I want to use a quote from Jack Halberstam to support my argument that Andrej Pejic is clearly making trouble for gender: “If masculinity is no longer an essence that male bodies are naturally born with, then becoming any gender is a process that is ongoing, contingent, non-foundational, and self-conscious: masculinity is the process by which men of any gender learn to identify and fit themselves into discourses of gender.” I believe that Halberstam would respond to Pejic very positively because he epitomizes and validates the idea Halberstam is trying to make that masculinity is not innate to male bodies (and femininity not innate to female bodies, for that matter) and gender is nothing more than a conscious performance that Pejic can put on just as easily as he can slip into a Gaultier couture dress. He does not fit into the discourses of gender provided to us by our culture or our subculture.

    Pejic is the answer to Kate Bornstein’s question: “What happens when people don’t fall clearly into a culturally recognized identity?” Bornstein uses the argument that fashion is a proclamation of one’s identity and our culture is reliant on the need for recognizable identity and the need to belong to a group of people with a similar identity and people like Pejic, Bornstein would argue, make trouble for gender within our cultural norms. When we cannot draw conclusions about Pejic’s sex through his gender or his appearance, it is then we are turned off and forced to alienate him to the fringes of society. Because we live in a world that insists we be either male or female and because Andrej Pejic was born a male but appears to be and has the qualities of a female, it is obvious that he makes trouble for gender.


  4. vcd210 says:

    My original blog post was about Lady Gaga’s appearance at the 2011 Video Movie Awards as her male alter ego Joe Calderone. Her appearance as Calderone was kept a secret so the audience’s true reactions were captured when he walked out on stage. Most in the audience obviously enjoyed it while others seemed confused by it. Calderone gave a monologue about his relationship with Gaga before singing a song. Later in the evening Calderone stirred controversy by trying to kiss Brittany Spears and it was reported that he did indeed use the male restrooms. Her performance as Calderone was mostly well received by the media with the only criticism being that he became tiresome by the end of the night. This seems to imply that the performance was received as just another novelty act by an artist is known for being shocking and after the initial surprise of his appearance wore off so did the novelty. It could also indicate that Calderone was perceived as a one note character that lacked range and become repetitive.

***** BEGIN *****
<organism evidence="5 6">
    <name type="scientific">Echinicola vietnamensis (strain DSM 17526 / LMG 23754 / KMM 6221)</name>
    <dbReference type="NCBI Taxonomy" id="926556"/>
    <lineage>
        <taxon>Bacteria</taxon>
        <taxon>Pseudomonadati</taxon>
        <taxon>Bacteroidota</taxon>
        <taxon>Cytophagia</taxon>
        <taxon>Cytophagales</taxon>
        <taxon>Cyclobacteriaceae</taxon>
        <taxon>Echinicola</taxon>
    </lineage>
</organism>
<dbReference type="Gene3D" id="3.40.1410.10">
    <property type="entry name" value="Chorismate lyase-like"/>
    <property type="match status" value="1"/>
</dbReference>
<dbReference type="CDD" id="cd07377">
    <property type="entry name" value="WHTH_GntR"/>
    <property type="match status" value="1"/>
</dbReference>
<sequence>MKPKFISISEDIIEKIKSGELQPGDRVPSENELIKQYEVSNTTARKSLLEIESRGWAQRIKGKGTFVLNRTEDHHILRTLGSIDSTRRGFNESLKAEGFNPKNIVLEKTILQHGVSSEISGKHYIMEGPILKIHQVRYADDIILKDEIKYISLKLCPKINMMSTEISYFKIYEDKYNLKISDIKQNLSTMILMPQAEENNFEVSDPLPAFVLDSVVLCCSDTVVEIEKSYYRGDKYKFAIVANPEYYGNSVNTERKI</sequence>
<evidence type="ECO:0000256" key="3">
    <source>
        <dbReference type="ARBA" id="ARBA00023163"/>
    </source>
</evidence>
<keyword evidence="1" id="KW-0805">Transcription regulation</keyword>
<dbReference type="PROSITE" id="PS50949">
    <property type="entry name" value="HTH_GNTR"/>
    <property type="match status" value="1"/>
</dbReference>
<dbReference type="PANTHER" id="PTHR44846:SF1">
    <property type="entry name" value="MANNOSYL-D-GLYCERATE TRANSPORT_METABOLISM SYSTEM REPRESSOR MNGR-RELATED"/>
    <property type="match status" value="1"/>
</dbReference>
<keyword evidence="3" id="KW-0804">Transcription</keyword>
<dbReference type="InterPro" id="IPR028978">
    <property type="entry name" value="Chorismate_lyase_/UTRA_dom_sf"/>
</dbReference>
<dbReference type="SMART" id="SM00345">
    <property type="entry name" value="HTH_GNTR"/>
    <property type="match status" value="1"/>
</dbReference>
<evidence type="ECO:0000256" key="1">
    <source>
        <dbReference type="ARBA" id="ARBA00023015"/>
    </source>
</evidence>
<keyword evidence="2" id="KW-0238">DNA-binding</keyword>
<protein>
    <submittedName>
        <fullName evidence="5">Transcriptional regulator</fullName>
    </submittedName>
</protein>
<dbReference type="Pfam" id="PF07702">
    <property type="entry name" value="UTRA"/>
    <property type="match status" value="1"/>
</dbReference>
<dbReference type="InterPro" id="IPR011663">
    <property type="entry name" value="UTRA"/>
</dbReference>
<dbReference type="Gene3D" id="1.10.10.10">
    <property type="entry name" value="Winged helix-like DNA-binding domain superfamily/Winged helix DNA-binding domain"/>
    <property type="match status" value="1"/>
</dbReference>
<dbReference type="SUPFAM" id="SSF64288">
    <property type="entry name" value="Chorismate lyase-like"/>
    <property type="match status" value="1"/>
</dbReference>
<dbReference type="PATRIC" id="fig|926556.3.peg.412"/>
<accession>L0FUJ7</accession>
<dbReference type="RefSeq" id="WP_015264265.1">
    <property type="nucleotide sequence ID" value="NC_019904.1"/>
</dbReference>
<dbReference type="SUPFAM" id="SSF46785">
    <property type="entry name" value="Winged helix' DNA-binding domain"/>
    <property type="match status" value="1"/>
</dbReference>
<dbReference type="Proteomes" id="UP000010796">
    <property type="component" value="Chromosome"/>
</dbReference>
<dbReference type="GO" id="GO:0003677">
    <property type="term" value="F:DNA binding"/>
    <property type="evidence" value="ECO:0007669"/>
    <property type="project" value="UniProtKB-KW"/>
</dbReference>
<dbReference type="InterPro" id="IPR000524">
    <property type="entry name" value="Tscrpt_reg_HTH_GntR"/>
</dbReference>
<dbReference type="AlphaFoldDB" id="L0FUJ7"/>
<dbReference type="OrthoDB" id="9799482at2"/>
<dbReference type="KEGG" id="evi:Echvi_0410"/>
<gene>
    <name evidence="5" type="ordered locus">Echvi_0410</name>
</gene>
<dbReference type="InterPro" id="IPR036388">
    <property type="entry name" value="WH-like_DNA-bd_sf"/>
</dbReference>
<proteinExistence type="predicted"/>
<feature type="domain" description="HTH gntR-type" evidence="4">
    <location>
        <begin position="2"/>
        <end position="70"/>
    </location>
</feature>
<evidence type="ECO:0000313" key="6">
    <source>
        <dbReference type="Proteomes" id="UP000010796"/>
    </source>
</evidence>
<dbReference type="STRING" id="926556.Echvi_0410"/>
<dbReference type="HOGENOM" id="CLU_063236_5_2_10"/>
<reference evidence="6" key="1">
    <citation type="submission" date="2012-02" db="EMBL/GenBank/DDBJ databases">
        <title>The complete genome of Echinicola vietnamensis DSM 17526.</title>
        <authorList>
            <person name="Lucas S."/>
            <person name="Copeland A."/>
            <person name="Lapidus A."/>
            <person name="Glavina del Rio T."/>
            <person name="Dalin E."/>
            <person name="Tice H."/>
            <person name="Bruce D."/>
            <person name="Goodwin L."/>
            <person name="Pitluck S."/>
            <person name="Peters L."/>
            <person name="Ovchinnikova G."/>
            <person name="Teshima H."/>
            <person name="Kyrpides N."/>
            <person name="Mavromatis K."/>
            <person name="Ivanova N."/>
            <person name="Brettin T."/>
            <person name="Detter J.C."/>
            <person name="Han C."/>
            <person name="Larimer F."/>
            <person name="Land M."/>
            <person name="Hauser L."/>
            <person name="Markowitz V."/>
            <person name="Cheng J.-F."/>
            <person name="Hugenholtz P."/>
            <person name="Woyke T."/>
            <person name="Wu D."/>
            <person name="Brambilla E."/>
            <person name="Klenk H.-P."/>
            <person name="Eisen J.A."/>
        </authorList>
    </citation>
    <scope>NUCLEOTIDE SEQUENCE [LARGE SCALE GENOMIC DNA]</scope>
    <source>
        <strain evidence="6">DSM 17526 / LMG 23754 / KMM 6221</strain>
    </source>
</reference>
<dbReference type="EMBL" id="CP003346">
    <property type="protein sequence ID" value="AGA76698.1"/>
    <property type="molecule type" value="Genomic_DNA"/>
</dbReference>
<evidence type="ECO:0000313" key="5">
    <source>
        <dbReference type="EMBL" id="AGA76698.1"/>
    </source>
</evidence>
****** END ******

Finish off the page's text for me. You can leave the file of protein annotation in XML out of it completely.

In my original blog post I questioned whether she was really able to make trouble for gender. On one hand she never seemed to taken totally seriously as a man since Spears rejected his kiss on the basis of Gaga “really” being a woman. On the other hand, Calderone made a few sexist remarks backstage which were brushed off because it wasn’t Gaga wasn’t saying them. Making remarks like these are one of the ways masculinity is often parodied by drag kings since it is the “most unnatural and obviously staged aspect” of masculinity. Gaga faced no negative impacts of this performance and it only reinforced her image as a daring performer who is willing to do anything to shock or entertain. Originally I thought that Gaga was successful at only making some very slight trouble for gender and I continue to think this. I think Judith Halberstam would agree that Gaga wasn’t totally successful in creating trouble for gender but I also do not think she would fault Gaga for this. Instead, the audience was not fully receptive and impacted by the performance as Gaga had intended.